As often happens in situations like this, it manifests in long, drawn-out arguments. So when you see the on-screen tension between Capua and his fictional son Charley, realize that moments before, Newman was probably arguing with his real son. Scott Newman died of a fatal overdose of valium in November of 1978 (The Scott Newman Center was later established in his honor).
From Winning: The Racing Life of Paul Newman, by Matt Stone and Preston Lerner, published by Motorbooks.
Winning Blurs The Lines
As a movie for a general audience, the biggest problem is how Winning tries to be two things at once. If you were to lessen the emphasis on racing, Winning would be an interesting look at a relationship between two emotionally injured people. With Woodward and Newman, you have the acting power to pull it off. Conversely, if you were to limit the relationship stuff, you would have a great, if not overly straightforward, racing movie. It could have been either, but it tried to be both, and in that respect, Winning doesn’t fully work (the late Roger Ebert had mixed feelings on it too).
What does unequivocally work is the acting, even if the script is pretty soapy. The old industry joke goes like this: “Acting is actually acting like you’re not acting, so act, but don’t act like you’re acting.” It’s strange to think about, but in a way, Paul Newman wasn’t really acting a lot of the time. Despite all his natural talent, Newman struggled to be an actor, and it took him decades to get into the groove as good as he was.
In Winning, we see a guy playing a guy who doesn’t know why he’s more interested in his work than in his relationship; a guy who struggles to connect with a son he dearly loves. Are we seeing Frank Capua in that scene or the real Paul Newman? I don’t know, and I bet even Newman couldn’t say for sure.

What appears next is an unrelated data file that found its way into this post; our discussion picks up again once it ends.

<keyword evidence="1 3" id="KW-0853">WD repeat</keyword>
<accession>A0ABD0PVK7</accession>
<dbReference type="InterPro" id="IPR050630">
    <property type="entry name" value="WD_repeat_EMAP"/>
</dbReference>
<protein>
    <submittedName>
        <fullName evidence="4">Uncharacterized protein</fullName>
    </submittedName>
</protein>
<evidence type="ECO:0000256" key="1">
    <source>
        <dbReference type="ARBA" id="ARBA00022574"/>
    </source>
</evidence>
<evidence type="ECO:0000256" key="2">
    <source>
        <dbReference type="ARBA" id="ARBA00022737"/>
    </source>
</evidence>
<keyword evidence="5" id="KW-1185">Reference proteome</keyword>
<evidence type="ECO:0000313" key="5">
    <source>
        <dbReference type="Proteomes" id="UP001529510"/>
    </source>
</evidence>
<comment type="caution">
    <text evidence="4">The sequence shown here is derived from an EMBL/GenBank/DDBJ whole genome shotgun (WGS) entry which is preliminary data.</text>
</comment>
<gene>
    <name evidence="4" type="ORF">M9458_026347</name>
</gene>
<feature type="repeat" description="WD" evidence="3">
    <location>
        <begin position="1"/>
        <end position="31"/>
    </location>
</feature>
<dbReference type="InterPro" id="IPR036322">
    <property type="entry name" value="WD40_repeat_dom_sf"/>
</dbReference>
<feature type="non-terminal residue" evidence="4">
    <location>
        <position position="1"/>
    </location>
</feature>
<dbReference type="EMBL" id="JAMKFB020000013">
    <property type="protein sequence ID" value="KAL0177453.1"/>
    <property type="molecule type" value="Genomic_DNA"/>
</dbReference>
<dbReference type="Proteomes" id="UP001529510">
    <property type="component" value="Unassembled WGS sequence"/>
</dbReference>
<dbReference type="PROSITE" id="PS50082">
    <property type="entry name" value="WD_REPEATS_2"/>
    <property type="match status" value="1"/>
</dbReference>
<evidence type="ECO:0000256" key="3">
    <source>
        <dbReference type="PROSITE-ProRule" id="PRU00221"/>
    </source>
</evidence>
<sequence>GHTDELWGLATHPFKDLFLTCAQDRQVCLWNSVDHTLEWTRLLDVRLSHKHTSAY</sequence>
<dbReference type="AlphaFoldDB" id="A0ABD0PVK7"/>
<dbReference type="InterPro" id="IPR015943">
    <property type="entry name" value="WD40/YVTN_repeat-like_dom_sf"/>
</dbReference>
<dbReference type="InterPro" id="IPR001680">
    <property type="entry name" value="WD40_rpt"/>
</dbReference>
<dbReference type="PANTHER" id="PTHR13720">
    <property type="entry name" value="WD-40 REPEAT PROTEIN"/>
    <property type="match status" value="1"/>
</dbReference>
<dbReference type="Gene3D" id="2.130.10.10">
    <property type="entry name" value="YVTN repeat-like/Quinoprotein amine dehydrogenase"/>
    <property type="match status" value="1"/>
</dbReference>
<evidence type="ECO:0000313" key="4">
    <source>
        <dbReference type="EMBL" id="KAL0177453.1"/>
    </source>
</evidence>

Should You Watch Winning?
Besides being the movie that got Paul Newman into racing, a gift we can all be thankful for, there are tons of fun sights and sounds for us gearheads to enjoy. There’s a full-on CanAm race at Road America and a cool rally segment with a boss Mini Cooper. There’s a walking tour of the old Riverside road course and a Riverside stock car race. A great “blink and you’ll miss it” moment is the inscription “If you can read this, please turn us right side up” on Capua’s stocker – that he later ends up rolling. And how about that gold metal flake Meyer’s Manx dune buggy Frank builds for Charlie?
And then the old Indy scenes like gasoline alley with the stables for garages (they burned down), the Speedway Motel where all the drivers and crews stayed (right behind turn 2), USAC guys in gold pith helmets, and a young Johnny Rutherford cameo shaking Newman’s hand after qualifying. The accident at the beginning is taken directly from the 1966 Indy 500.
This is one all gearheads should watch again if it’s been a while, and if you are a younger enthusiast, I recommend it as well. As of this writing, Winning is available for rent or purchase on Amazon Prime (or you can grab a DVD version if you would rather). If you are looking for more good car movies, consider one of our other top picks on Amazon Prime.
Longtime Automoblog writer Tony Borroz has worked on popular driving games as a content expert, in addition to working for aerospace companies, software giants, and as a movie stuntman. He lives in the northeast corner of the northwestern-most part of the Pacific Northwest.